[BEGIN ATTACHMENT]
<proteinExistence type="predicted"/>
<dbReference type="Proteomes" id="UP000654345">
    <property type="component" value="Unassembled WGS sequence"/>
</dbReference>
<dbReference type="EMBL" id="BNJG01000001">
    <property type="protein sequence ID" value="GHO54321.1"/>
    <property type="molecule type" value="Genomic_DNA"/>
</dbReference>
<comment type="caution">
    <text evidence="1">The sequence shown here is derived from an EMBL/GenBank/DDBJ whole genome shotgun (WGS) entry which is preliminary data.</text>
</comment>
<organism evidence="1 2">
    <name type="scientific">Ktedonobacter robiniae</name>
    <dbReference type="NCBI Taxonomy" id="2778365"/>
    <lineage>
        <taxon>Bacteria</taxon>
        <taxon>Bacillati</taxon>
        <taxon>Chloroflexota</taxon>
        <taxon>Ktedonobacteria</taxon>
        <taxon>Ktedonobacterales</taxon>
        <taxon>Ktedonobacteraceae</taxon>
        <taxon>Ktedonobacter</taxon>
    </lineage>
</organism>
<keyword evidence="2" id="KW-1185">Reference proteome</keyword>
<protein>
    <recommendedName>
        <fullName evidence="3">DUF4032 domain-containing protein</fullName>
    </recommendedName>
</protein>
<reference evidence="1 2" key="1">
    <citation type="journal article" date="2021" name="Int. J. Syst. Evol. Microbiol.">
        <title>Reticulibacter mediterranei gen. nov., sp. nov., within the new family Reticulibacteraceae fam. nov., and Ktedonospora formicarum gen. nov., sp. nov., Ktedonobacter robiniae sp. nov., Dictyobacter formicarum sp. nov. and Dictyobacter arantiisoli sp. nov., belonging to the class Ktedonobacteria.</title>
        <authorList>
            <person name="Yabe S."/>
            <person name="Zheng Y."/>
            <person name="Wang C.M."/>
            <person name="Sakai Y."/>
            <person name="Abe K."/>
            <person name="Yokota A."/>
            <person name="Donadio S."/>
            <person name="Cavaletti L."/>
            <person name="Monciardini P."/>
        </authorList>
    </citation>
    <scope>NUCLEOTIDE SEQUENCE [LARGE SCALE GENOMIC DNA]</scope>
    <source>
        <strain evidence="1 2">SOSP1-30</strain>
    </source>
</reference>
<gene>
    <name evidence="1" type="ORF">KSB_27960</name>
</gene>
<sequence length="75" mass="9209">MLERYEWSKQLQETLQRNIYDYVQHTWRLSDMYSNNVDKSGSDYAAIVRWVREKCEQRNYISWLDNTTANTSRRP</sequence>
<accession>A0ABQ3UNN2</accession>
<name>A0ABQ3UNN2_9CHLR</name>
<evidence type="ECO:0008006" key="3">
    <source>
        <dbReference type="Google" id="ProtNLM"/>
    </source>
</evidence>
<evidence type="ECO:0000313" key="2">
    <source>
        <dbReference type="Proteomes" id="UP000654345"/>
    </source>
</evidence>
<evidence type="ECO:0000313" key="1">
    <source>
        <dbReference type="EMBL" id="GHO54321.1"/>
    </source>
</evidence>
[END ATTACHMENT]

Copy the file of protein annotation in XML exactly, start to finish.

<proteinExistence type="predicted"/>
<dbReference type="Proteomes" id="UP000654345">
    <property type="component" value="Unassembled WGS sequence"/>
</dbReference>
<dbReference type="EMBL" id="BNJG01000001">
    <property type="protein sequence ID" value="GHO54321.1"/>
    <property type="molecule type" value="Genomic_DNA"/>
</dbReference>
<comment type="caution">
    <text evidence="1">The sequence shown here is derived from an EMBL/GenBank/DDBJ whole genome shotgun (WGS) entry which is preliminary data.</text>
</comment>
<organism evidence="1 2">
    <name type="scientific">Ktedonobacter robiniae</name>
    <dbReference type="NCBI Taxonomy" id="2778365"/>
    <lineage>
        <taxon>Bacteria</taxon>
        <taxon>Bacillati</taxon>
        <taxon>Chloroflexota</taxon>
        <taxon>Ktedonobacteria</taxon>
        <taxon>Ktedonobacterales</taxon>
        <taxon>Ktedonobacteraceae</taxon>
        <taxon>Ktedonobacter</taxon>
    </lineage>
</organism>
<keyword evidence="2" id="KW-1185">Reference proteome</keyword>
<protein>
    <recommendedName>
        <fullName evidence="3">DUF4032 domain-containing protein</fullName>
    </recommendedName>
</protein>
<reference evidence="1 2" key="1">
    <citation type="journal article" date="2021" name="Int. J. Syst. Evol. Microbiol.">
        <title>Reticulibacter mediterranei gen. nov., sp. nov., within the new family Reticulibacteraceae fam. nov., and Ktedonospora formicarum gen. nov., sp. nov., Ktedonobacter robiniae sp. nov., Dictyobacter formicarum sp. nov. and Dictyobacter arantiisoli sp. nov., belonging to the class Ktedonobacteria.</title>
        <authorList>
            <person name="Yabe S."/>
            <person name="Zheng Y."/>
            <person name="Wang C.M."/>
            <person name="Sakai Y."/>
            <person name="Abe K."/>
            <person name="Yokota A."/>
            <person name="Donadio S."/>
            <person name="Cavaletti L."/>
            <person name="Monciardini P."/>
        </authorList>
    </citation>
    <scope>NUCLEOTIDE SEQUENCE [LARGE SCALE GENOMIC DNA]</scope>
    <source>
        <strain evidence="1 2">SOSP1-30</strain>
    </source>
</reference>
<gene>
    <name evidence="1" type="ORF">KSB_27960</name>
</gene>
<sequence length="75" mass="9209">MLERYEWSKQLQETLQRNIYDYVQHTWRLSDMYSNNVDKSGSDYAAIVRWVREKCEQRNYISWLDNTTANTSRRP</sequence>
<accession>A0ABQ3UNN2</accession>
<name>A0ABQ3UNN2_9CHLR</name>
<evidence type="ECO:0008006" key="3">
    <source>
        <dbReference type="Google" id="ProtNLM"/>
    </source>
</evidence>
<evidence type="ECO:0000313" key="2">
    <source>
        <dbReference type="Proteomes" id="UP000654345"/>
    </source>
</evidence>
<evidence type="ECO:0000313" key="1">
    <source>
        <dbReference type="EMBL" id="GHO54321.1"/>
    </source>
</evidence>